At Stansted Airport train station, Abellio Greater Anglia has introduced an ICE Eco Bot 50 scrubber and dryer to clean the concourses and platforms fully autonomously

This is exactly what British train operator Abellio Greater Anglia did following the deployment of floor-cleaning robots at Stansted Airport train station last year, where the company invested more than £23,000 in an Eco Bot 50 robotic scrubber dryer from ICE via cleaning contractor Carlisle Support Services.

Fitted with more than 20 sensors and cameras, the robot can perceive its environment (mapping a 2,000m2 area in 30 minutes), avoid obstacles and prevent collisions while it quickly and efficiently cleans and dries platforms and concourses.

What’s more, the machine has been designed to be environmentally friendly and recycles water through an in-built four-stage filtration system to give constant operation during a 2.5-hour run time. It also doesn’t require any human intervention and automatically returns to its charging point when required.

“Our floor cleaning robot introduced a new level of efficiency that we wouldn’t be able to achieve without it,” says Krzysztof Drozd, station cleaning and waste manager at Abellio Greater Anglia. “It does all the work by itself and requires minimal supervision from operatives, which means we can programme the robot to handle a cleaning task while a human cleaner sanitises glazing in the waiting room, for example.”

According to Drozd, Abellio Greater Anglia has also introduced robotic vacuum cleaners at its offices, allowing cleaning teams to focus on public areas.

Hospitals are using cleaning robots to cover large areas such as corridor floors, while human cleaning teams focus on high touch points

At Sherwood Forest Hospitals NHS Foundation Trust, which runs three hospitals in Nottinghamshire, its cleaning and support services provider, Medirest, partnered with cleaning innovation specialist, Killis, to develop two cleaning robots, called Alex and Hanzel, specially suited to the large open areas in hospitals such as corridors and ward areas.

Implemented permanently last summer at King’s Mill Hospital following a successful trial period, the robots support the hospital’s team of cleaners to enhance repetitive cleaning procedures in open spaces, freeing up other team members to focus on touchpoint areas such as handrails, lifts and entrance areas to wards.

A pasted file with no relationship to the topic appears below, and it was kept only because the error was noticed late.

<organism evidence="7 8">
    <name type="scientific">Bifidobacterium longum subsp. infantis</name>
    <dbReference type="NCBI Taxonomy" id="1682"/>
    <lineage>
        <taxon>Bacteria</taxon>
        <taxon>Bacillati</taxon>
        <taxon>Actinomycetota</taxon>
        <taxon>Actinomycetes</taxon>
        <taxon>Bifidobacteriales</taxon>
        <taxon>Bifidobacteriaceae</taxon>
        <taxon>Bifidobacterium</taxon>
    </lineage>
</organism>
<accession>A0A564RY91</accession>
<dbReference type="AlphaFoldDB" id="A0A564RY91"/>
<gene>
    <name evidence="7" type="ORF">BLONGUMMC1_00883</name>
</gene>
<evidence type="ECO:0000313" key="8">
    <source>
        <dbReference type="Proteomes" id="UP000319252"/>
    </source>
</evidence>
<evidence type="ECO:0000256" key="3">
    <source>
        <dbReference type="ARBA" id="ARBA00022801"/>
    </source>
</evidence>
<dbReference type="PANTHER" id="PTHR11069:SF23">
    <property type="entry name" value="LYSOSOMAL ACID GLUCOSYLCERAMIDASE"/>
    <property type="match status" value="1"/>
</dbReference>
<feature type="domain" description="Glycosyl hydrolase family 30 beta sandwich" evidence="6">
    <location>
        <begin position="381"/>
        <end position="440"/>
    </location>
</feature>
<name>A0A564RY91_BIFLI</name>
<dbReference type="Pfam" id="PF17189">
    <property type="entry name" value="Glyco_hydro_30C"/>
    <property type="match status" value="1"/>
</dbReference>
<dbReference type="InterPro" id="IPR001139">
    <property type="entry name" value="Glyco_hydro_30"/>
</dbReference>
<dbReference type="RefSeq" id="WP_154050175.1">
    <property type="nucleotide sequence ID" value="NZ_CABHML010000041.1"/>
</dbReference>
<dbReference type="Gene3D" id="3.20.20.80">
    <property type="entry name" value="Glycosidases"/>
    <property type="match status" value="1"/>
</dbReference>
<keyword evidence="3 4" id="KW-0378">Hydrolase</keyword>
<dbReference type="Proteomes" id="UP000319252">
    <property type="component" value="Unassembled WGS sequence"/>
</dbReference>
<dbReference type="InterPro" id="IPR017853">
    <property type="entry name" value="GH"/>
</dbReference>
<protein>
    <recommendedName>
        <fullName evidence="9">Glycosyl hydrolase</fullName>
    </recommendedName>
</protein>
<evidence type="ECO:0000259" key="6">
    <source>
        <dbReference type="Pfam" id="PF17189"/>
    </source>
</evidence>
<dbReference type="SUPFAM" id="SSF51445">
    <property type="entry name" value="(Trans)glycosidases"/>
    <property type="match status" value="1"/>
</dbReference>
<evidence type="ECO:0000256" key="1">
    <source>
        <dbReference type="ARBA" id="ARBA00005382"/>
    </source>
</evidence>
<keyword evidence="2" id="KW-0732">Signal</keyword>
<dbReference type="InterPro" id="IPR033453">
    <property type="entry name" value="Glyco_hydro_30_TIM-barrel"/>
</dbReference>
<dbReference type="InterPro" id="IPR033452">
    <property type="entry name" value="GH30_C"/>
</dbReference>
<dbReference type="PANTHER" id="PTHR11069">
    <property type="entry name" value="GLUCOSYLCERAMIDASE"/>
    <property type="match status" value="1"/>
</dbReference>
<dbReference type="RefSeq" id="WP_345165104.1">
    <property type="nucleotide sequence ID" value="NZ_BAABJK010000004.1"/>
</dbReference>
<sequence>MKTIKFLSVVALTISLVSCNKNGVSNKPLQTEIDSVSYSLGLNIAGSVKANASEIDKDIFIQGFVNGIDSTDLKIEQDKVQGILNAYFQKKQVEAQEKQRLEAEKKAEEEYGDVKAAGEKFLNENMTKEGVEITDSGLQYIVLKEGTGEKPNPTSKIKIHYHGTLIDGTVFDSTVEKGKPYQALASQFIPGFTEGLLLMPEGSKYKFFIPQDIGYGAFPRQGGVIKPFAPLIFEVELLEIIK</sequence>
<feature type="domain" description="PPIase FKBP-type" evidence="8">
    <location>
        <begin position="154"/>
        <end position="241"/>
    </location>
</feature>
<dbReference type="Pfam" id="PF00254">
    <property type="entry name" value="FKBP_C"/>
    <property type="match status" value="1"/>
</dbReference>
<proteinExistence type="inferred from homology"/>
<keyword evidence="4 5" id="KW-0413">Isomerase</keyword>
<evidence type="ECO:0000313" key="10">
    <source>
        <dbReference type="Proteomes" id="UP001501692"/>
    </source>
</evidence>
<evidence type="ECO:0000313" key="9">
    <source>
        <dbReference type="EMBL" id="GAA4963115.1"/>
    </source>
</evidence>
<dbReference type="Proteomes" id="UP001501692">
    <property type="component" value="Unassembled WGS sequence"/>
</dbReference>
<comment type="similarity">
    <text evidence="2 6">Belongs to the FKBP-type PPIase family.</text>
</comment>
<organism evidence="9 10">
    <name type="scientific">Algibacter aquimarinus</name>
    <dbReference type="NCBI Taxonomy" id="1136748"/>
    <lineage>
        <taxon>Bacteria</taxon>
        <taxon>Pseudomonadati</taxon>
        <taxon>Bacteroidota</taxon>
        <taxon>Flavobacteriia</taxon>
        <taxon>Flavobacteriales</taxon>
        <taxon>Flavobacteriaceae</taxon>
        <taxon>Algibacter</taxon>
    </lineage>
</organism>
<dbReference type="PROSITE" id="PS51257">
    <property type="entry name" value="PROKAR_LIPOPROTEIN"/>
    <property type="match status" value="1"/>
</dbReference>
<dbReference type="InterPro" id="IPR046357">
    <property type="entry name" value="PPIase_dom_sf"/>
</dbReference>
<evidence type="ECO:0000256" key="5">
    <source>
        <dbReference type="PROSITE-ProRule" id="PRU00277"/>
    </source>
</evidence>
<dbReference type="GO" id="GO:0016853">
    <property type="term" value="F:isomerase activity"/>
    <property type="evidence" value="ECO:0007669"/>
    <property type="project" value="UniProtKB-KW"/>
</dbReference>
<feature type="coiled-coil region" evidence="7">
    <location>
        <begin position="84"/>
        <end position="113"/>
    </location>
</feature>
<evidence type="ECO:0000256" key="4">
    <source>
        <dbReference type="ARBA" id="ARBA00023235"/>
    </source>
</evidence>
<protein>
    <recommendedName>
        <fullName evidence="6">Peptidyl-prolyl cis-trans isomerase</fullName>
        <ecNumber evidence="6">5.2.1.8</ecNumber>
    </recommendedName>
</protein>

Sally Palmer, lead nurse for infection prevention and control at Sherwood Forest Hospitals NHS Foundation Trust, says: “It is exciting to be able to have these cleaning robots at our King’s Mill site, particularly throughout the Covid-19 pandemic. Our colleagues were so busy ensuring our hospitals were clean and safe for patients, so having the support of the robots during the peaks of Covid-19 was greatly appreciated, and still is.

“We strive towards the highest levels on cleanliness at all times; this ensures our colleagues, patients and visitors are kept safe. The support of the cleaning robots enabled our cleaning teams to focus on key areas which needed to be cleaned regularly and thoroughly multiple times a day.”

Seen to be clean
While the above are examples of robotic cleaning technology being rolled out in response to, and during, the pandemic, there’s a growing belief that robot cleaners are here to stay as a growing cross-section of companies further incorporate these machines into their current operations and begin to put in place the resources and systems required to train operators and make a smooth transition to the new technology.

Since September 2020, an ultraviolet robot -initially designed to reduce the risk of hospital-acquired infections- has done the rounds throughout St Pancras International train station